- “Punk You Very Much” (2004). GDC made its Harris debut with this clever work created for a quintet of dancers by Chicago’s Michael Rioux.
- “JOLT” (2012). This fun, “out of the box” full-company work is infused with rhythm and interplay and features choreography by former GDC assistant artistic director Autumn Eckman, concept and structure by GDC Artistic Director Nan Giordano and an original score by Evan Bivins.
- “Sidecar” (2004) Former Hubbard Street Dance Chicago company member Mark Swanhart created this quirky and whimsical work for 10 dancers.
- “Loose Canon” (2006). Jon Lehrer sets this theatrical, humorous and athletic work on five dancers.
ADDITIONAL OCTOBER DANCE EVENTS:
ALOFT CIRCUS ARTS’ “BRAVE SPACE” (October 6, 7:30 PM, First Congregational Church Of Flight, 3324 W. Wrightwood) is the building of a blanket fort, the act of sneaking under a hoopskirt, an impulsive congregation in the tiniest of tents. Intimate and low tech, this hour-long work of contemporary circus invites the audience to sit nose-to-nose with bold aerialists and acrobats to build the world we want to live in, even for only a few shared moments. An antidote to the daily news cycle, this hypermobile show can pop up in fields, intersections, theaters, and warehouses -- wherever people need beauty, hope, and comfort. This October it’s popping up in an 108-year-old church.
Conceived of and directed by Aloft artistic director Shayna Swanson, “Brave Space” is designed not as a “safe space,” but as a space that will bring audiences up close and personal with their humanity and their fears, to encourage them to better care for themselves and for those around them. This is the first show Swanson has directed in six years, and five of the seven performers are recent graduates of Aloft’s full-time professional training program. “I realized in order to make the shows I wanted to make, I needed to first train up a new generation of artists,” she says. In those six years Aloft’s school and company has itself has grown to fully inhabit a new studio home in a renovated church in Logan Square, Inspired by the idea of creating community in trying times, "Brave Space” starts as a puddle of fabric on the floor, and grows to encompass a world of wonders that includes juggling, cyr wheel, and duo trapeze, a rope act like no other, and awe-inspiring feats of balance and strength. The audience is limited to 100 people per show, and audience members must be able to sit on the floor, stand up, walk around for the duration of the performance. Audience members requesting assistance, or a chair to sit in, should note so when purchasing tickets. In addition, Brave Space may make persons suffering from claustrophobia feel uncomfortable at times.
MANDALA SOUTH ASIAN PERFORMING ARTS presents “MASKS AND MYTHS: Devils and Dancers from Sri Lanka” (7:30 PM, OCTOBER 6-7, REVA AND DAVID LOGAN CENTER FOR THE ARTS). In 1893, Chicago hosted the World's Columbian Exposition, marking a pivotal moment in American and Western history. Numerous pavilions built to represent various African and Asian nations included Ceylon, as Sri Lanka was then known. Exposition organizers often chose to present the arts and culture of these colonial conquests as a spectacle with no artistic context or input.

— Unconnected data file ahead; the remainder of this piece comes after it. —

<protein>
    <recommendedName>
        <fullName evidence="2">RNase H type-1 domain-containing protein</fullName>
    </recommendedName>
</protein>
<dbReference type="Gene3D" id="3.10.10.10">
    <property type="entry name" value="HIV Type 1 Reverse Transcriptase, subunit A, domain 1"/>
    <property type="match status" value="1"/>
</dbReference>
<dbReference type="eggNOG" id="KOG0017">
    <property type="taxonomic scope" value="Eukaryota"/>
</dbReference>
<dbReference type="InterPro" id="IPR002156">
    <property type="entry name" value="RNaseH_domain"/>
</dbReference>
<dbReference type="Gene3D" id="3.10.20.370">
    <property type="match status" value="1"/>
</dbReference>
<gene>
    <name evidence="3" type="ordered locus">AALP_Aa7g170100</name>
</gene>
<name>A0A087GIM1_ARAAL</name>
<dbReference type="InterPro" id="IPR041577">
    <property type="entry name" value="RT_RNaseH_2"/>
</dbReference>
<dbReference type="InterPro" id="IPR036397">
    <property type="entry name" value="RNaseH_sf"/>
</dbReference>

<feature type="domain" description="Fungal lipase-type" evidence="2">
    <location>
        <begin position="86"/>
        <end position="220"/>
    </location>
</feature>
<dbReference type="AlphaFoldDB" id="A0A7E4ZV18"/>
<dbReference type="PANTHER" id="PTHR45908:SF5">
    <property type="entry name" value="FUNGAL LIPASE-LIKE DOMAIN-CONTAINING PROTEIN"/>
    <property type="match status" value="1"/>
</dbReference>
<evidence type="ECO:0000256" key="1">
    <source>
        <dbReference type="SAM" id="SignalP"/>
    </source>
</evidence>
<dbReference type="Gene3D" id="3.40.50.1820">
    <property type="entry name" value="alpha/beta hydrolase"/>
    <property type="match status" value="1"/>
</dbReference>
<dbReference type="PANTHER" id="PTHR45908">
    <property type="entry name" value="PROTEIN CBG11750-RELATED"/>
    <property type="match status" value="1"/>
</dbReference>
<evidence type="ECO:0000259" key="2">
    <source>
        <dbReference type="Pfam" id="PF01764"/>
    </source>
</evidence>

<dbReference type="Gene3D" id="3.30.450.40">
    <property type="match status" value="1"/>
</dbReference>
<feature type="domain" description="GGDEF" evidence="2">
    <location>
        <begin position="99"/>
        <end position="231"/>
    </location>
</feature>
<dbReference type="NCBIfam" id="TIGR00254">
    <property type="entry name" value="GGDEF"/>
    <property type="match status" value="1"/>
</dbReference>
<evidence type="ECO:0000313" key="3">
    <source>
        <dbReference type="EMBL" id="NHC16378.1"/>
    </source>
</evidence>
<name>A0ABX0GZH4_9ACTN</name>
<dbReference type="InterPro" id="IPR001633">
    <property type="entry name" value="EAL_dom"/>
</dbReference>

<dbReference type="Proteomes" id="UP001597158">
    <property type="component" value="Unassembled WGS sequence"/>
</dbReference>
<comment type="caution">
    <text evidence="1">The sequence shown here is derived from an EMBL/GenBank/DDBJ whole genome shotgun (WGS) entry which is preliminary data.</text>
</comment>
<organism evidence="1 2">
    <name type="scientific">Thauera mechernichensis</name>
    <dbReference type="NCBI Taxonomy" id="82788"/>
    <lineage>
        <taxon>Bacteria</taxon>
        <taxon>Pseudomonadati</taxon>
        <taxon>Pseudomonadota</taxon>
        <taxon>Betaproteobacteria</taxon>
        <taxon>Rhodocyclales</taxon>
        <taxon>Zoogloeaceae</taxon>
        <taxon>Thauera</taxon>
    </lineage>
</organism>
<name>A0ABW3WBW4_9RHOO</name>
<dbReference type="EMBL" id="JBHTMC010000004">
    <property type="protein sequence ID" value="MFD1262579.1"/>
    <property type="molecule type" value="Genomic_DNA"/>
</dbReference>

Now, 125 years later, Sri Lankan dancers and musicians, along with guest artists, present an honest and authentic rendition of their artistry and other cultures presented at the Columbian Exposition including Balinese Gamelan, Japanese classical dance, and African drumming. Masks and Myths takes cultural exchange full-circle, reviewing colonialisms effects on artistry and new choreography bridging traditional Sri Lankan dance and contemporary influences. *Teen Arts Pass Eligible
THE J e l l o PERFORMANCE SERIES (October 10, 7:30 PM, Links Hall) provides a performance space for artists to experiment, create, risk and try. Making work takes a lot of time, space and money. This is an opportunity to show past work, new work, or work-in-progress in front of an audience with lighting and production. J e l l o strives for full artist visibility and inclusivity. Tuli Bera (Artistic and Executive Director) and Carla Gruby (Artistic Coordinator) provide a safe environment and welcoming performance space as well as FREE videographic and photographic footage for J e l l o artists!
EPHRAT ASHERIE DANCE makes its Dance Center debut with Odeon, a high-octane new work set to the music of Brazilian composer Ernesto Nazareth (October 11-13, 7:30 PM, The Dance Center Of Columbia College). “Bona fide b-girl” (The Boston Globe) and Bessie Award-winning Ephrat “Bounce” Asherie layers breaking, hip-hop, house, and vogue with Nazareth’s exhilarating fusion of Afro-Brazilian rhythms and European classical traditions. *Teen Arts Pass Eligible
In “The End is Here and that’s ok,” it’s 2018, Doomsday strikes and the cast of Kelly Anderson Dance Theatre are the chosen ones (October 12-14, 7 PM, Links Hall). Swept into the theater through the chaos of Armageddon, Dolly Parton’s Personal Assistant presents the cast with giant Post-its, a handful of Sharpies and the difficult task of examining “what worked” and “what didn’t” before the Earth reached its demise. In order to collectively agree on a successful new world order, they reflect upon their pre-apocalyptic heroes to inspire the value system needed in order to move forward on their Enterprise. THE END IS HERE and that’s ok. is an original evening-length dance theater production by Kelly Anderson Dance Theatre, presented by Links Hall for their 40th Anniversary Season.